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Third Circuit Affirms Dismissal of Franchisee's Claims That Franchisor Misrepresented Startup Costs and Constructively Terminated Franchise
Posted in Terminations

The Third Circuit recently affirmed a federal district court's dismissal of a lawsuit against the franchisor of the Doctors Express franchise system. In Fabbro v. DRX Urgent Care, LLC, 2015 WL 1453537 (3d Cir. Apr. 1, 2015), the franchisee alleged that Doctors Express breached its contract, breached the duty of good faith, and fraudulently misrepresented the actual startup costs the franchisee would expend after entering into the franchise agreement. It claimed that its actual costs exceeded the estimates by a substantial margin, and it argued that overly restrictive requirements and changes in the Doctors Express business model had effectively rendered the franchise inoperable, constituting constructive termination in violation of New Jersey's franchise act.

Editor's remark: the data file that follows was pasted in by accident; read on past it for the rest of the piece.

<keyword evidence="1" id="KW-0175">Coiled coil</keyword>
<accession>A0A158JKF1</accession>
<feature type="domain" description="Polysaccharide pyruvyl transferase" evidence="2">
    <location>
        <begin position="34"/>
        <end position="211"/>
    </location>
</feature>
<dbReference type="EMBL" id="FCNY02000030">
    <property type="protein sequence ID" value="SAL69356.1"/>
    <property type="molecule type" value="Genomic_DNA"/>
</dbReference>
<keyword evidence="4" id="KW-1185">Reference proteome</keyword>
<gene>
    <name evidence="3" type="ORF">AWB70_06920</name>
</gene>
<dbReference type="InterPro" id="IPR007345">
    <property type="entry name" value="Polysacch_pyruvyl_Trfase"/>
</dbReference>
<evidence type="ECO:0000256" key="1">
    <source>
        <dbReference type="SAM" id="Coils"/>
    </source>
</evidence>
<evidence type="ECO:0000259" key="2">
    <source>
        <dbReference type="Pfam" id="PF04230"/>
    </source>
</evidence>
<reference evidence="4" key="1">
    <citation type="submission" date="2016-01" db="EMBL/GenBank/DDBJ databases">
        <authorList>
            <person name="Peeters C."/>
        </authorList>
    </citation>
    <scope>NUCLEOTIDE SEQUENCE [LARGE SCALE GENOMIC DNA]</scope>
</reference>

The court first rejected the franchisee's argument that the startup estimates in the Doctors Express disclosure documents had somehow constituted a breach of contract or of the duty of good faith and fair dealing. The court noted that the complaint had not identified a single provision of the franchise agreement that had been breached by these disclosures, since they were expressly identified as estimates that did not account for local economic and market conditions. The good faith and fair dealing claim was not permitted where there was no evidence or allegation of bad motive or intent to create an economic disadvantage. Next, the court rejected the franchisee’s fraud claim because the estimates were nothing more than a prediction as to the future course of events, and there was no showing that the initial estimates were inaccurate at the time they were made or known to be false by the franchisor. Finally, the court concluded that there could be no constructive termination because the franchisee had failed to identify any facts that would demonstrate Doctors Express wanted to cease doing business with it or otherwise undermine its business. To the contrary, the court observed that Doctors Express would continue to profit from the continued business of the franchisee, which was otherwise still in “good standing” with Doctors Express.

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